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Confetti Park

Confetti Park is a playground of magical music and stories spun in Louisiana. Showcasing songs that kids love, songs created for kids, and created by kids. Sparkling interviews, in-studio performances, delightful musical medleys, jokes, local author storytime, and a little surprise lagniappe make for an entertaining show! Created by Katy Hobgood Ray of New Orleans.
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Now displaying: 2016
Dec 24, 2016

Confetti Park is a community radio program out of New Orleans. We feature local storytellers and songs that kids love, songs created for kids, or created by kids, inspired by life here Louisiana. This is a special Christmas medley of songs that kids of all ages will love…. it certainly showcases the diversity of our state sound!

Songs featured in this episode, in order:

Rudolph the Red Nosed Reindeer – Fats Domino
Joke of the Day – Snow & Tell
I Saw Mommy Kissing Santa Claus – Hadley Castille & The Louisiana Cajun Band
Zat You, Santa Claus? – Louis Armstrong
Sleigh Ride – Debbie Davis & Matt Perrine
Mele Kalikimaka – Debbie Davis & Matt Perrine
Winter Wonderland – Linnzi Zaorski
It Came Upon a Midnight Clear – Michael Doucet 

Also featured in this episode, Rosemary the Garden Fairy teaches us about the beautiful amaryllis. We hear “A Christmas Song” composed and performed by Zoey of the Confetti Park Players, a music memory from Crystal Thomas, and the story JuJu Saves Christmas in da Bayou, narrated by author Michelle Hirstius.

Dec 24, 2016

Lucky Louisiana kids have many interesting takes on holiday classics…. and one that is beloved worldwide is the Cajun Night Before Christmas, adapted from the classic version (which dates back to the early 1800s) by James Rice in 1974.

‘Twas the night before Christmas, when all thro’ the house
Not a creature was stirring, not even a mouse;
The stockings were hung by the chimney with care,
In hopes that St. Nicholas soon would be there;

In the Cajun version, the story is told in Cajun dialect:

Twas the night before Christmas an’ all t’ru de house,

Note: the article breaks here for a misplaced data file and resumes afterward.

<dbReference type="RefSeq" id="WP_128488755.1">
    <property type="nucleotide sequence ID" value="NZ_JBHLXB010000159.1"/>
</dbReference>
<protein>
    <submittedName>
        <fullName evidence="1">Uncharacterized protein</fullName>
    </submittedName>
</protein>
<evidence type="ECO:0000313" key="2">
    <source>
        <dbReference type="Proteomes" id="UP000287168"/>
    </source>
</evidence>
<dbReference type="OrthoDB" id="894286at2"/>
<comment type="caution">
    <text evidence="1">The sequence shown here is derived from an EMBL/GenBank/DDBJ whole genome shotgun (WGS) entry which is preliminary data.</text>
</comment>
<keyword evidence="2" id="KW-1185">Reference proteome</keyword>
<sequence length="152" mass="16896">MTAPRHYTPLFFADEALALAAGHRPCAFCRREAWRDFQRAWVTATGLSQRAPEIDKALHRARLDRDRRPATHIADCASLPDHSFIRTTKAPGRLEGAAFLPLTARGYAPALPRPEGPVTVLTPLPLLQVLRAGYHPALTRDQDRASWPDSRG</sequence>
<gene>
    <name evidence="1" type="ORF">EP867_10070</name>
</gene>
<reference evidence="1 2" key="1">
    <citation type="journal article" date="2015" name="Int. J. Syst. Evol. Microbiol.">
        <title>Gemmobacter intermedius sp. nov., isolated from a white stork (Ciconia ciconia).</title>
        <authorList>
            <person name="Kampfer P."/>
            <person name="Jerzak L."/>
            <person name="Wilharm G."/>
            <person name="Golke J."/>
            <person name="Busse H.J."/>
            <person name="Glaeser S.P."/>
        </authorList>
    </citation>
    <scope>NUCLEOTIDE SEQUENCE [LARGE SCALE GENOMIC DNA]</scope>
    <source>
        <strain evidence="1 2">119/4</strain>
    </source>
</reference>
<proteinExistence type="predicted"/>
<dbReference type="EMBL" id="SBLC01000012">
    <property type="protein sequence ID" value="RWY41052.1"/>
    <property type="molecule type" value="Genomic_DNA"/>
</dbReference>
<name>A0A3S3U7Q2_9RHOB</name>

Dey don’t a ting pass Not even a mouse.
De chirren been nezzle good snug on de flo’,
An’ Mama pass de pepper t’ru de crack on de do’.

In Trosclair’s eyewitness account, St. Nicholas drives a skiff which rises up over the swamps led by alligators instead of reindeer!

“Ha, Gaston! Ha, Tiboy! Ha, Pierre an’ Alcee’! Gee, Ninette! Gee, Suzette! Celeste an’ Renee’!”

Now, the legend grows, thanks to the imagination of New Orleans children’s author and illustrator Michelle Hirstius.

Michelle is the creator of an adorable series about JuJu, a good voodoo doll who brings good luck and fortune to those she encounters. In JuJu Saves Christmas in da Bayou, we learn the backstory of how Santa’s reindeer became gators.

Every year Santa delivers presents to all the boys and girls, but this year Santa gets into a pickle! Juju the GOOD voodoo is there to help... see how Juju saves Christmas! 

What fun! Thanks, Michelle, for sharing your Christmas tale with Confetti Park.

Learn about all of JuJu’s adventures at http://www.michellehirstius.com/

Dec 18, 2016

“Follow me to the garden! Let’s check out the magic of nature!”

The amaryllis bulb is a wonderful thing to have inside your house in the wintertime. They grow large, brightly colored blooms, even when it’s freezing outside! and the blooms can last for months and months.

They are EASY to grow. You can even grow amaryllis bulbs in nothing more than stones and water.

The amaryllis bulb is a great holiday gift, because it is the gift that keeps on giving, again and again. It’s always a wonderful surprise to see what color your bulb will be.

Red, pink, white, orange, or even striped!

More gardening tips from our fairy: